LCC fires two directors, demotes one

Lilongwe City Council (LCC) has fired two directors, reinstated one and demoted a fourth one, all of whom were suspended in 2016, authorities have confirmed.

Those fired are director of finance Jeremiah Sibande and director of administration Dyton Milanzi while director of engineering Julius Tsogolani has been reinstated and director of planning and development Hillary Kamela has been demoted to the position of deputy director.

Chafunya: Issue is administrative in nature

The four were suspended over issues which the council’s spokesperson Tamara Chafunya could not disclose only saying they were administrative in nature.

However, the authorities are keeping a tight lid on how the Local Government Service Commission, an affiliate of the Ministry of Local Government which handled the issues, arrived at its decisions.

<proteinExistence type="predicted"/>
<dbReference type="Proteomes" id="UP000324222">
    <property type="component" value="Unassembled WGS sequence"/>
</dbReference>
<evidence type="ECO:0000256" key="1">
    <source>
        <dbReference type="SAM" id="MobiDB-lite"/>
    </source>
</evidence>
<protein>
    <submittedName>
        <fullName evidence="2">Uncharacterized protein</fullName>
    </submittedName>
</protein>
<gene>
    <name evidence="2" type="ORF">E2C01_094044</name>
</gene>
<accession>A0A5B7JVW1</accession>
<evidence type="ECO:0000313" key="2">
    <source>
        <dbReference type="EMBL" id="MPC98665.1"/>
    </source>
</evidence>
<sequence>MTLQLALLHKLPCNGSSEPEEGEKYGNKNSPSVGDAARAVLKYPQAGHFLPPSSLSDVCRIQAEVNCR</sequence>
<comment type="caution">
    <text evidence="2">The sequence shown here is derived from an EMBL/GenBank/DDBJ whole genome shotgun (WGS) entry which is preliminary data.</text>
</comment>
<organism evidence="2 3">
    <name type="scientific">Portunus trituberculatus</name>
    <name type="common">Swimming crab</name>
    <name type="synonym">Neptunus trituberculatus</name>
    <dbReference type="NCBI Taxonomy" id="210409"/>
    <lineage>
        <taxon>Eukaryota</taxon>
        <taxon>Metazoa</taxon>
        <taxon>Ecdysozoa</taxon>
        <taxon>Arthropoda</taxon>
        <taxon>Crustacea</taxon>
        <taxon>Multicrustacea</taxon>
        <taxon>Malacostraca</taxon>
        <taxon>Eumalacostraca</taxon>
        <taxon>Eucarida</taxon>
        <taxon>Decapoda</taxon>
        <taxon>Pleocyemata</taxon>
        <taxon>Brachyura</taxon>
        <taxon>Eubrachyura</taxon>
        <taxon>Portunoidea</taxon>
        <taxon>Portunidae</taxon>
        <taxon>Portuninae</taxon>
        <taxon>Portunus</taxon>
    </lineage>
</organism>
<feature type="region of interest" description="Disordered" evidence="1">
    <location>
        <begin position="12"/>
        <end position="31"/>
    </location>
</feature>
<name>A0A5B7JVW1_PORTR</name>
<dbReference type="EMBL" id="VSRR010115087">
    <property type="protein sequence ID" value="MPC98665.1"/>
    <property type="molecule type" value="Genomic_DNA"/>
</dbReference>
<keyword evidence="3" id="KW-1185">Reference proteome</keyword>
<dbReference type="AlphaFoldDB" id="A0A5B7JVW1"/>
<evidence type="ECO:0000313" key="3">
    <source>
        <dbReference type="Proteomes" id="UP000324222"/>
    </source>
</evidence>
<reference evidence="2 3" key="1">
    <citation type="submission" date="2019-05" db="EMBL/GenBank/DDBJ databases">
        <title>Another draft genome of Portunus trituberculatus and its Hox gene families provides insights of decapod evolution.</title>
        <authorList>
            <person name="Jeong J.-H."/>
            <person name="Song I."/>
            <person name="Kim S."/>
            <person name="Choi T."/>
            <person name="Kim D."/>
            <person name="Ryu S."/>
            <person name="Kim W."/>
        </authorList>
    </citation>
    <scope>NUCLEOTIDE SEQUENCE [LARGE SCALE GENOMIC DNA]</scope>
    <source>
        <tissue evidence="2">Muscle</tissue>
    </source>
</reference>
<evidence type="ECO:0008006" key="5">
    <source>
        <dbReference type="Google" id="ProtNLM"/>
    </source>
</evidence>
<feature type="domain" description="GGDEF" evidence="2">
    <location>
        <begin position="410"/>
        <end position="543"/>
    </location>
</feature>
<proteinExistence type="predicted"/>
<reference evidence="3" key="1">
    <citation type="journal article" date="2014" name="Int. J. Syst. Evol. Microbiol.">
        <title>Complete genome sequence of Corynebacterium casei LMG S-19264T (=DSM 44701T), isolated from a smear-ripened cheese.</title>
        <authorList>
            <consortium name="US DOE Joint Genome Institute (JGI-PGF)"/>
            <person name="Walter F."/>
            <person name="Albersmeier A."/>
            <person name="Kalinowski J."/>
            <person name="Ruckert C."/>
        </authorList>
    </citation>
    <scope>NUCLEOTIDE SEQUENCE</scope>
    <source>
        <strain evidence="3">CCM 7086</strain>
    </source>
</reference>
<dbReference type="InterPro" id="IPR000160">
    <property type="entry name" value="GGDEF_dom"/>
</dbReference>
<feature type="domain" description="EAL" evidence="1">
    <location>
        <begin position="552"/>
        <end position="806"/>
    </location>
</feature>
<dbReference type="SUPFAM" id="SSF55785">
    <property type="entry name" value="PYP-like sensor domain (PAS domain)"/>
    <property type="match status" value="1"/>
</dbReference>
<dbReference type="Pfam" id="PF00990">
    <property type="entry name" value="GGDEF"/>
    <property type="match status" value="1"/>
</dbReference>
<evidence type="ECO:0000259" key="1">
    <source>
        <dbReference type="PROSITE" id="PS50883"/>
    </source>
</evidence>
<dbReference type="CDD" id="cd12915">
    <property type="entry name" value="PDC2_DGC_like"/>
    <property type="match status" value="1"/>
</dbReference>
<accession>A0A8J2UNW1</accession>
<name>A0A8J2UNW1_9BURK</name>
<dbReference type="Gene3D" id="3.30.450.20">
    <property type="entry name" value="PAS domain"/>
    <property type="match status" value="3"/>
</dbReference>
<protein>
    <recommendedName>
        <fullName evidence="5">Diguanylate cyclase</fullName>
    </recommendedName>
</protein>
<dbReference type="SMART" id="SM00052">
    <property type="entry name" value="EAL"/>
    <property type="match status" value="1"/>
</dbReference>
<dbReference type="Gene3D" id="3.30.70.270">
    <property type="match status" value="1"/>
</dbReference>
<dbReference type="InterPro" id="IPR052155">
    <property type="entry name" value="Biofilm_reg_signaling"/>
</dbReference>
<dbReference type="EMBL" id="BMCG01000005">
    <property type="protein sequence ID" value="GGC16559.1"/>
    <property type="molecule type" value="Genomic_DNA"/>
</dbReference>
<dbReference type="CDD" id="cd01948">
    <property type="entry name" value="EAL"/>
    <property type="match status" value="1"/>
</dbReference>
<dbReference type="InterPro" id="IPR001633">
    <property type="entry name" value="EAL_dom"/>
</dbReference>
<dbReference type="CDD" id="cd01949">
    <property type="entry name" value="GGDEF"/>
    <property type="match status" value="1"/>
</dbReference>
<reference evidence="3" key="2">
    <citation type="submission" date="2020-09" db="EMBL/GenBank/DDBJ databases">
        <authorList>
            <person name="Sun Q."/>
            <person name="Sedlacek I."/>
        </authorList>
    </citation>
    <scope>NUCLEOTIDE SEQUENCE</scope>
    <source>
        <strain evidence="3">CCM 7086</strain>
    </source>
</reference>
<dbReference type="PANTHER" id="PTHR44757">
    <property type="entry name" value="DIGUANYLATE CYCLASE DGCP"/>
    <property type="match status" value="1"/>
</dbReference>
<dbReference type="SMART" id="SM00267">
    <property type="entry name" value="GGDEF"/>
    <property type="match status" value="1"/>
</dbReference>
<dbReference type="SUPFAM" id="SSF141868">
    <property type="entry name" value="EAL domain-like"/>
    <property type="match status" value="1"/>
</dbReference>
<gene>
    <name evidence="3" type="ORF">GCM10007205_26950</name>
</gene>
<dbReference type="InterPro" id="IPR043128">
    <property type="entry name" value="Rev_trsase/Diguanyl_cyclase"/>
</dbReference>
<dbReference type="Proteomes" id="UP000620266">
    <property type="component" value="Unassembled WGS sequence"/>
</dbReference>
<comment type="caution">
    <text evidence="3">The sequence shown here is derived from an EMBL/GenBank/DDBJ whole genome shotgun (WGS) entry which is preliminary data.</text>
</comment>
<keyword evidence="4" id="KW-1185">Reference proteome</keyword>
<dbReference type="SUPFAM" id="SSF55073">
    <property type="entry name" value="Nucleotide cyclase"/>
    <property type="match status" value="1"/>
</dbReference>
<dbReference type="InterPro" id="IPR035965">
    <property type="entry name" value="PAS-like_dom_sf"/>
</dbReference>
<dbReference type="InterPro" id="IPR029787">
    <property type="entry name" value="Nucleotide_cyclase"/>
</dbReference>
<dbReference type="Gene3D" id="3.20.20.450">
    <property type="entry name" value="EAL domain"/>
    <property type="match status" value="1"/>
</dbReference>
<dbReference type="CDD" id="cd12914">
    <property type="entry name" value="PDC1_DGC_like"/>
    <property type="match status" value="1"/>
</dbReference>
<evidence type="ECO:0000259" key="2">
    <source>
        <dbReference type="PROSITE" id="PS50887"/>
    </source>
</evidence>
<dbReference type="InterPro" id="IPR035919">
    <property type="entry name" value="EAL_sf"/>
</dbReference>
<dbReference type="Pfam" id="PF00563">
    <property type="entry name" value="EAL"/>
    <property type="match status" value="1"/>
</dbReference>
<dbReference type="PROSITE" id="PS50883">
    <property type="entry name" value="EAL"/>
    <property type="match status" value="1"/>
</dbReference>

Ministry of Local Government and Rural Development spokesperson Muhlabase Mughogho, who confirmed the fate of the four people, also refused to give reasons that led to the decisions.

She said: “The ministry believes in employee–employer confidentiality, as such, we cannot divulge information on what led to the decisions.”

Local Government Commission chairperson Sophie Kalimba last week could also not give reasons as to why hearing of the matter dragged for two years without making a determination.

During the suspension the directors were on half pay and had all other benefits except for security guard at their houses taken away.

But in an interview on Thursday, Sibande indicated that he was charged with disregarding an approval from the chief executive officer (CEO) to authorise payment of  a voucher. He alleged that there was no approval that he disregarded.

Last week, the ministry reinstated LCC CEO Moza Zeleza after clearing him from charges of alleged underperformance of the council.

He was nevertheless told to improve on service delivery at the council which lately has been entangled in a number of controversies such as inefficiencies and wastefulness of resources, reports of corruption among staff and alleged fraud.

Last year, the council was owed about K10 billion in city arrears accrued from 2001.

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